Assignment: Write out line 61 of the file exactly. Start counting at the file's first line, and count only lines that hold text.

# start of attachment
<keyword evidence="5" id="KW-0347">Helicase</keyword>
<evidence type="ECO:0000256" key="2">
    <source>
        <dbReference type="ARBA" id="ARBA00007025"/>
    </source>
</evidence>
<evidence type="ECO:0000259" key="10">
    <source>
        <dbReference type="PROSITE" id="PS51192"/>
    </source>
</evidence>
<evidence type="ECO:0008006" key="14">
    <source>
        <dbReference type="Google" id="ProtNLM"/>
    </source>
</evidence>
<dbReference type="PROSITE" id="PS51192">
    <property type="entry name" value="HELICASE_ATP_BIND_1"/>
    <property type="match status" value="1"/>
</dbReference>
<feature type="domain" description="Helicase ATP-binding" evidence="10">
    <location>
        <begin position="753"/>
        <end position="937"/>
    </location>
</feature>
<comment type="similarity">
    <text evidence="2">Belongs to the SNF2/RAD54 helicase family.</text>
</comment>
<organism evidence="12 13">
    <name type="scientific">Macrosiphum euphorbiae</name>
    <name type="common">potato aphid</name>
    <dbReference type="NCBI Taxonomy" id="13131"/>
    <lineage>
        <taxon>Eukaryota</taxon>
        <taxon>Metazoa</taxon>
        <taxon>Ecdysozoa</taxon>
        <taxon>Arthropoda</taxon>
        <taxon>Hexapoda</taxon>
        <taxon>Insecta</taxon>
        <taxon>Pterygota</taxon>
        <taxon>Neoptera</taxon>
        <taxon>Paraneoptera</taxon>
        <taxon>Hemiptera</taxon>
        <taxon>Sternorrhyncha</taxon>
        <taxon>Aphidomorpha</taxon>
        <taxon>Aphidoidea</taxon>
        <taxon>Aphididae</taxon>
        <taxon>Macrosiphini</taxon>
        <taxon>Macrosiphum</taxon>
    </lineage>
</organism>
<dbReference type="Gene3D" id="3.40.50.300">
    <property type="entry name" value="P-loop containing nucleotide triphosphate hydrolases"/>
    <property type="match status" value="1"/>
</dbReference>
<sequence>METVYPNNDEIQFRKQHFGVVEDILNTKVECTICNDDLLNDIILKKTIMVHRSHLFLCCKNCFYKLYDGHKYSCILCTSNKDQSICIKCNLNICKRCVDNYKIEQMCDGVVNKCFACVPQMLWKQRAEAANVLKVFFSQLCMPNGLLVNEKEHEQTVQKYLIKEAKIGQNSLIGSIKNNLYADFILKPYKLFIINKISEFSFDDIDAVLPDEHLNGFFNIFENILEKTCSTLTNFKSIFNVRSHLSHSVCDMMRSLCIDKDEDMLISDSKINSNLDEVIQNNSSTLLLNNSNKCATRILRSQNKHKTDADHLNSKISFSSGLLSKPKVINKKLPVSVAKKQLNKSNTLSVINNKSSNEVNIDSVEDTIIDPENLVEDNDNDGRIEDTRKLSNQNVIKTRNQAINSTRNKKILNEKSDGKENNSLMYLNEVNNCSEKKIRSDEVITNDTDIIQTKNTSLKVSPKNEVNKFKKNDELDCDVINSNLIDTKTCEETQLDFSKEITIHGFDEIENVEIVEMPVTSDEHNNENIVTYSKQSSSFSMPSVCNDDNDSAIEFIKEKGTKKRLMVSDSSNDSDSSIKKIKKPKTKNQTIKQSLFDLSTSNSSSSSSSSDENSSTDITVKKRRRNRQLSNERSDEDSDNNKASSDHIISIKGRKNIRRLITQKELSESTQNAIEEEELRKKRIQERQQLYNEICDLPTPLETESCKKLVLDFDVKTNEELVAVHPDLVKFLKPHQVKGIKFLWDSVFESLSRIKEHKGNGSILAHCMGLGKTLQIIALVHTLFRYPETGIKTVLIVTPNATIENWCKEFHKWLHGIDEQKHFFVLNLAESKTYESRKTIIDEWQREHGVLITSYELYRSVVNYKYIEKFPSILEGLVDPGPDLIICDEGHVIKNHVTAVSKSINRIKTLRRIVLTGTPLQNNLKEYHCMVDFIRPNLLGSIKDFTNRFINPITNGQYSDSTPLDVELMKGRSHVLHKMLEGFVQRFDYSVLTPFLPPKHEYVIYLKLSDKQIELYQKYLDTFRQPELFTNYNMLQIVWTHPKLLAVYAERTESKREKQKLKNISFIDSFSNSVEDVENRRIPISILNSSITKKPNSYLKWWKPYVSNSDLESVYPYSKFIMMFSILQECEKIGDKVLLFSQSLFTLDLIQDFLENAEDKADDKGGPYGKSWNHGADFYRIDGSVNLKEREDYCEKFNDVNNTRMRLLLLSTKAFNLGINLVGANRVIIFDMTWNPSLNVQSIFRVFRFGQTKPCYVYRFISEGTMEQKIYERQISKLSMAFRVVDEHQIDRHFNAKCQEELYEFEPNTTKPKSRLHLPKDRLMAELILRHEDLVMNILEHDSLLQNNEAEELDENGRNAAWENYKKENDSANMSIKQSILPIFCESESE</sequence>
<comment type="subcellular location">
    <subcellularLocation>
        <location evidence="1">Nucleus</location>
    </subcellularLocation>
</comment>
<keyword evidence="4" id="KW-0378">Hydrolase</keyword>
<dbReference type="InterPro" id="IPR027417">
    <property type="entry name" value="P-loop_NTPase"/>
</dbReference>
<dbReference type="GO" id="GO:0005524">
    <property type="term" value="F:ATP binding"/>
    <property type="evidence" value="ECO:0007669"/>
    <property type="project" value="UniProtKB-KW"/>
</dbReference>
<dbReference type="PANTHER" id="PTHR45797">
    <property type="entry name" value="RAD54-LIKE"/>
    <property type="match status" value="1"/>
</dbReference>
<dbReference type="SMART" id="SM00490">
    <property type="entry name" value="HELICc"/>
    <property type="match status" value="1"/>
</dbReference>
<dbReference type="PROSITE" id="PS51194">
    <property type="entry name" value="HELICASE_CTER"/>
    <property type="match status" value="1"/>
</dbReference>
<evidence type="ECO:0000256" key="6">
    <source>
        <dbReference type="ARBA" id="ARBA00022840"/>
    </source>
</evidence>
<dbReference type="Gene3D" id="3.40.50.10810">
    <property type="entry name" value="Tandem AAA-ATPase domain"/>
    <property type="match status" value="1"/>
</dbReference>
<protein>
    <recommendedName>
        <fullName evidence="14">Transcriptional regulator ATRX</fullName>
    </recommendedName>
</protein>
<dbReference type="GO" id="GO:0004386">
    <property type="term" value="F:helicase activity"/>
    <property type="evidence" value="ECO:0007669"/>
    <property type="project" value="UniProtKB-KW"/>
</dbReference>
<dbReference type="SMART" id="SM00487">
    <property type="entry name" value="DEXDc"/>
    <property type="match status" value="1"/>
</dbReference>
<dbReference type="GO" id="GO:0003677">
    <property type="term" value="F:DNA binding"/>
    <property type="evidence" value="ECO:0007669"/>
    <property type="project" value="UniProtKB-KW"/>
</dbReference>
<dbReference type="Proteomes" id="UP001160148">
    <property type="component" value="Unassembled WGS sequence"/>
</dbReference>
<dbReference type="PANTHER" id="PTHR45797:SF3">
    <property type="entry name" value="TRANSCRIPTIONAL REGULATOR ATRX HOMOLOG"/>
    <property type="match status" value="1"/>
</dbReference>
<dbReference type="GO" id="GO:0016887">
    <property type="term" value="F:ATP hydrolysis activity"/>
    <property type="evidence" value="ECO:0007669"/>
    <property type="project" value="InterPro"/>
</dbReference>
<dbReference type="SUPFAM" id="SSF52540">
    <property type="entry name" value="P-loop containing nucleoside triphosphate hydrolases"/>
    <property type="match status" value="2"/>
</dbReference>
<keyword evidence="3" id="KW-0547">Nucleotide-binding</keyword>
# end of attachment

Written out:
    </subcellularLocation>